Over the past ten years a tremendous amount of research has been conducted on the role of different prostaglandin’s and their impact on health and disease. It appears that certain prostaglandin’s, derived from natural unprocessed polyunsaturated fats have extremely important and beneficial effects for the body. Unfortunately, these polyunsaturated fatty acids (PUFAs) are very easily deactivated.
The main processes which alter them is heat, oxygenation and hydrogenation. Heating happens whenever the oil is heated as in cooking or processing.
Oxygenation, a more subtle process, occurs when the oil is exposed to air and light such as when oils sit on grocery shelves.
Essential fatty acids are thought of much like vitamins or minerals, substances with the body must have to perform vital functions. Hydrogenation occurs when hydrogen is bubbled through PUFAs as in the making of margarine.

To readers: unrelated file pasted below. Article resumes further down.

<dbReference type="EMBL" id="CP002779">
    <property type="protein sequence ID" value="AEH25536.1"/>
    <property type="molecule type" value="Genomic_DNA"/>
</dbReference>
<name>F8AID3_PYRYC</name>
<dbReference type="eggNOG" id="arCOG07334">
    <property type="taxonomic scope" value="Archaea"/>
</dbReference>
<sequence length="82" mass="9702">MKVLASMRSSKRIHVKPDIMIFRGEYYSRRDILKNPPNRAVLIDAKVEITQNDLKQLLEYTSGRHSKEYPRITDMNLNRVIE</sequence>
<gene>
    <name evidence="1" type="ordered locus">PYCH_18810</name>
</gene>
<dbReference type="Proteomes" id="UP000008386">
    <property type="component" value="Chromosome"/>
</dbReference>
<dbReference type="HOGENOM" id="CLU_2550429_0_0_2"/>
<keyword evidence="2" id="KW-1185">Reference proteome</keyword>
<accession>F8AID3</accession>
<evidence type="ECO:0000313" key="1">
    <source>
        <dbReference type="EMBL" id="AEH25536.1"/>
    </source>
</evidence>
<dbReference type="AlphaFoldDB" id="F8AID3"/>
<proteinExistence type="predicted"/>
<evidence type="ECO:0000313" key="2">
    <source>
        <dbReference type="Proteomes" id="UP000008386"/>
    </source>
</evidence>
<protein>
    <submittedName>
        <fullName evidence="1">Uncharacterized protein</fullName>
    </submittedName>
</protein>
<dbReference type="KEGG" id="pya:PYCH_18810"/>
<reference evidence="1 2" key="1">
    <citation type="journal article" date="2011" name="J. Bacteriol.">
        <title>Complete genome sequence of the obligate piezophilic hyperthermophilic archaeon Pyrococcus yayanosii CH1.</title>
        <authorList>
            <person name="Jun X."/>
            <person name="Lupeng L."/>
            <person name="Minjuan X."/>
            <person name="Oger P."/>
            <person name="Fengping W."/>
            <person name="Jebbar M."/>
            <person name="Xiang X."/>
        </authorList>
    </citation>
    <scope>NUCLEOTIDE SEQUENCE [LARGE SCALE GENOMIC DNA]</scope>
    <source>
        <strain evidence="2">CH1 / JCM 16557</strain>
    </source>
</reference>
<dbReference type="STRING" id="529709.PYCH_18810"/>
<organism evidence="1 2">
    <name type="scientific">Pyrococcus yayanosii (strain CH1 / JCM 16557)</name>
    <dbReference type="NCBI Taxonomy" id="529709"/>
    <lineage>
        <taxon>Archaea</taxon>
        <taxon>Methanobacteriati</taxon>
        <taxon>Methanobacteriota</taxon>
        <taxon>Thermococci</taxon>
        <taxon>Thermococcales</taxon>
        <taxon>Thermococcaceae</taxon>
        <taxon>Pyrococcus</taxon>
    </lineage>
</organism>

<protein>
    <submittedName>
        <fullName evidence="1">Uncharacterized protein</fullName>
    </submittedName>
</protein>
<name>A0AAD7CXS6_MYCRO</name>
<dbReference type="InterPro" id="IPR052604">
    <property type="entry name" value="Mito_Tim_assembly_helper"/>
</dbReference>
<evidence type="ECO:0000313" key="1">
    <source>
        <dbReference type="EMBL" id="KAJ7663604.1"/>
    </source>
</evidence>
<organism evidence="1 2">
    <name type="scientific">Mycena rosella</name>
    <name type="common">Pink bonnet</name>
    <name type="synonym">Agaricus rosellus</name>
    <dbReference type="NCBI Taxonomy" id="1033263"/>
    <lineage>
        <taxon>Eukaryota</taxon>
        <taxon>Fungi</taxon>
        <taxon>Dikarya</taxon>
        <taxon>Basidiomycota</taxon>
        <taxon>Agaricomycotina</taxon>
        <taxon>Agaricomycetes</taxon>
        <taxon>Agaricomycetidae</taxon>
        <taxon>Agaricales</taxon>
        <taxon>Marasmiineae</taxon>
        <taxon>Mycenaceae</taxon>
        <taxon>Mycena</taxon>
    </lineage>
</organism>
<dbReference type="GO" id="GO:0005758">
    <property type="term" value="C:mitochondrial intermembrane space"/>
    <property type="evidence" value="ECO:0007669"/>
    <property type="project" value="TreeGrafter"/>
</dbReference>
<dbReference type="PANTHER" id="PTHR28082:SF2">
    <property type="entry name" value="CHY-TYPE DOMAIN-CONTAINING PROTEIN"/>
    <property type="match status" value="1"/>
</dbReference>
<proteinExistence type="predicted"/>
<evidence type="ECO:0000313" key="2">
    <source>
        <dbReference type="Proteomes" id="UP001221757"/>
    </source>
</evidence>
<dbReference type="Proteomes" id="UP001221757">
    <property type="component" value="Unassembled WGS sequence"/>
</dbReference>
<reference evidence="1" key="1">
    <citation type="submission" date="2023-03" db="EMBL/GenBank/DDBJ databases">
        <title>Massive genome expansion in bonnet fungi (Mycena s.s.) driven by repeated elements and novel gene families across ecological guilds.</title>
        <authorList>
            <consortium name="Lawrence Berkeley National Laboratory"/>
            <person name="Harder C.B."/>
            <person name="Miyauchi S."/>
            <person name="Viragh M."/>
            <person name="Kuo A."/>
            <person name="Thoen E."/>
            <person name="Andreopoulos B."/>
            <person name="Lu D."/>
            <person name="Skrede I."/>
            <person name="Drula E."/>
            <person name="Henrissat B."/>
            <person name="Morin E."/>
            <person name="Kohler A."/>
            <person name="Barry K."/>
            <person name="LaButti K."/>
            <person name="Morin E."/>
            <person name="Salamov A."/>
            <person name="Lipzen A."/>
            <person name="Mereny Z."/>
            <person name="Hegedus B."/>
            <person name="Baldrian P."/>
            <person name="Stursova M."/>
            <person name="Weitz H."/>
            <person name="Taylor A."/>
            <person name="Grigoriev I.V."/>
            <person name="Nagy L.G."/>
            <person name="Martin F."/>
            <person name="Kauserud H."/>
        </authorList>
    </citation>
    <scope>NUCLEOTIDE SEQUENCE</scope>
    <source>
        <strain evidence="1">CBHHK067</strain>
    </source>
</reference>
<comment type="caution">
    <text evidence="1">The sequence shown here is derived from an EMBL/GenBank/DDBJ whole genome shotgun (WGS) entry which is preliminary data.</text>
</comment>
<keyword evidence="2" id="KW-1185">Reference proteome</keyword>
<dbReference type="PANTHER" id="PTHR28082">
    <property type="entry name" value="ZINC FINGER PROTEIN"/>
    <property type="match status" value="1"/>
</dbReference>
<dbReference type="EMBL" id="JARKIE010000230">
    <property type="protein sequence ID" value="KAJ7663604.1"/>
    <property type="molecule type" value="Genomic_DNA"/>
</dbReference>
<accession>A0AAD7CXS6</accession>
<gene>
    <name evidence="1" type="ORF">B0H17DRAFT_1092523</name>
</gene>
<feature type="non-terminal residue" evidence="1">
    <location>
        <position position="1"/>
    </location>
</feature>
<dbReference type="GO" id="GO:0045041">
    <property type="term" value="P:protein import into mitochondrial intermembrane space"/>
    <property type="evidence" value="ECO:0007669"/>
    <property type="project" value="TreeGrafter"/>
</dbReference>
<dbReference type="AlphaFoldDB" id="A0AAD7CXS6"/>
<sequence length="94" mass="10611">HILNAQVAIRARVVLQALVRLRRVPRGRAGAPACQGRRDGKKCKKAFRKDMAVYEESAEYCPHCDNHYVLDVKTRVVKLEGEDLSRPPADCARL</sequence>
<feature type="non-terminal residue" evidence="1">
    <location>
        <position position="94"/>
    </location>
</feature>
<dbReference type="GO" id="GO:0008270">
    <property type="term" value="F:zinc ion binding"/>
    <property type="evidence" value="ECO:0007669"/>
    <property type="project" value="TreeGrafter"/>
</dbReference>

Through these processes these beneficial polyunsaturates go through two detrimental processes. First, they can release what are called free radicals, highly reactive molecular fragments that react with other cells causing death and degeneration.
Premature aging, heart disease, cancer and other degenerative processes are the result of unbridled free radical activity.
Second, the beneficial natural PUFAs actually change their molecular configuration or shape, forming what are termed trans fatty acids (TFAs). These TFAs are biochemically different and are not able to fulfill the same function as the original pure PUFA.